*When Zermelo's appeared, he thought it less informative than his own. Through correspondence with Russell, he gradually understood how deeply the Axiom of Choice was embedded in his own thinking, and so he accepted the Axiom as valid.*

**Author**: G.H. Moore

**Publisher:** Springer Science & Business Media

**ISBN:** 9781461394785

**Category:** Mathematics

**Page:** 412

**View:** 616

*74 He shows a particular interest in the independence of the axiom of choice (ibid, 3) and gives good advice on this point. When Fraenkel published his results, he thanked Zermelo for providing helpful arguments (1922a, fn. 3).*

**Author**: Heinz Dieter Ebbinghaus

**Publisher:** Springer

**ISBN:** 9783662479971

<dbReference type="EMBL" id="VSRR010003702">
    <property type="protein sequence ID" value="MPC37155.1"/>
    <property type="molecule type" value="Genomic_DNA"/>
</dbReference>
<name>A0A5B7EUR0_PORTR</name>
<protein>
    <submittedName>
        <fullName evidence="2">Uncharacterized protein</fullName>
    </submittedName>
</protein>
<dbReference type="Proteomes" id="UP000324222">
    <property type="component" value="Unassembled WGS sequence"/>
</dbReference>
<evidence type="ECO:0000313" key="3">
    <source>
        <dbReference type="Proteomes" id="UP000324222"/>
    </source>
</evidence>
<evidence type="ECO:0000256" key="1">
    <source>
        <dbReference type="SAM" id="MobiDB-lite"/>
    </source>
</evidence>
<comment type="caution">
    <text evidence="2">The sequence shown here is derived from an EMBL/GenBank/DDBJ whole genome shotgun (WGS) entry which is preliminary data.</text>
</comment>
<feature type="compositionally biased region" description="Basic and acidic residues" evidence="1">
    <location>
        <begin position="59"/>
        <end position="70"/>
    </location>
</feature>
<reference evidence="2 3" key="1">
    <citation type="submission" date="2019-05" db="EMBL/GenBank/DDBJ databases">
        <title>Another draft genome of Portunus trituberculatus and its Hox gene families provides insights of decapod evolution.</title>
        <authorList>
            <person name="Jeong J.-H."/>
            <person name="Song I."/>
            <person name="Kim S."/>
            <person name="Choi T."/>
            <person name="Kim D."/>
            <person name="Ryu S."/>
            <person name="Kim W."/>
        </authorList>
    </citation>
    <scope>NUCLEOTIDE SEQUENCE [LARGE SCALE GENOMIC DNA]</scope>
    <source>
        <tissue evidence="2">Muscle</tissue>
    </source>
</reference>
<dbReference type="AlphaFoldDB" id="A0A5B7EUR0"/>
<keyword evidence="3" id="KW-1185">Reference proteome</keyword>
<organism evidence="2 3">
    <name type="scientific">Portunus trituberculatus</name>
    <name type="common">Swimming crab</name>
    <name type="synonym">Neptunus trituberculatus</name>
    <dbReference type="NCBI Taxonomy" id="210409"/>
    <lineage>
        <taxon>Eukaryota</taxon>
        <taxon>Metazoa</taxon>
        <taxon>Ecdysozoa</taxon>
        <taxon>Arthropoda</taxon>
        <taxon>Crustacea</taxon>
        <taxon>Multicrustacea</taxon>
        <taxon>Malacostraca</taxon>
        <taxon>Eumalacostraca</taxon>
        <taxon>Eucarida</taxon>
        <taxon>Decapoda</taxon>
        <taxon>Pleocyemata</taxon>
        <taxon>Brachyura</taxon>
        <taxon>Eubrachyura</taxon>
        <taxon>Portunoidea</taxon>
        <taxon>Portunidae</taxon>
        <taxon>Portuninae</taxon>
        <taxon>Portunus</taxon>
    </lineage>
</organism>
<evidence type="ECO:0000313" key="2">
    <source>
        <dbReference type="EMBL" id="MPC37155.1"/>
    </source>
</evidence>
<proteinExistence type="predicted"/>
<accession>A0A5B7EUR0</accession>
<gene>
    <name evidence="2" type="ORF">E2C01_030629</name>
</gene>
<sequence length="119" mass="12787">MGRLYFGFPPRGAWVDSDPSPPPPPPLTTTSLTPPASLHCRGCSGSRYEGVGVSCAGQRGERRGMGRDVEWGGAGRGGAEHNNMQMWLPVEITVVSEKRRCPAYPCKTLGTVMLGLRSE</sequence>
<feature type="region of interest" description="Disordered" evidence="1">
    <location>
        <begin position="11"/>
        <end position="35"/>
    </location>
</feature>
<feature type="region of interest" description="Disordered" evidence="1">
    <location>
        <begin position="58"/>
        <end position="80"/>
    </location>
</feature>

**Category:** Mathematics

**Page:** 384

**View:** 302

**Zermelo** , again in reply to Peano , notes that the **axiom of choice** for finite sets ( of non - empty sets ) follows from one of Peano's logical axioms ; thus his ( **Zermelo's** ) axiom is an extension of Peano's axiom to the infinite case .

**Author**: Michael Hallett

**Publisher:** Oxford University Press

**ISBN:** 0198532830

**Category:** Mathematics

**Page:** 343

**View:** 685

*AMS 1980 Subject Classification: 03A05 ZERMELO AXIOM - The axiom of choice for an arbitrary (not necessarily disjoint) family of sets. E. Zermelo stated this axiom in 1904 in the form of the following assertion, which he called the ...*

**Author**: Michiel Hazewinkel

**Publisher:** Springer Science & Business Media

**ISBN:** 9789401512336

**Category:** Mathematics

**Page:** 536

**View:** 801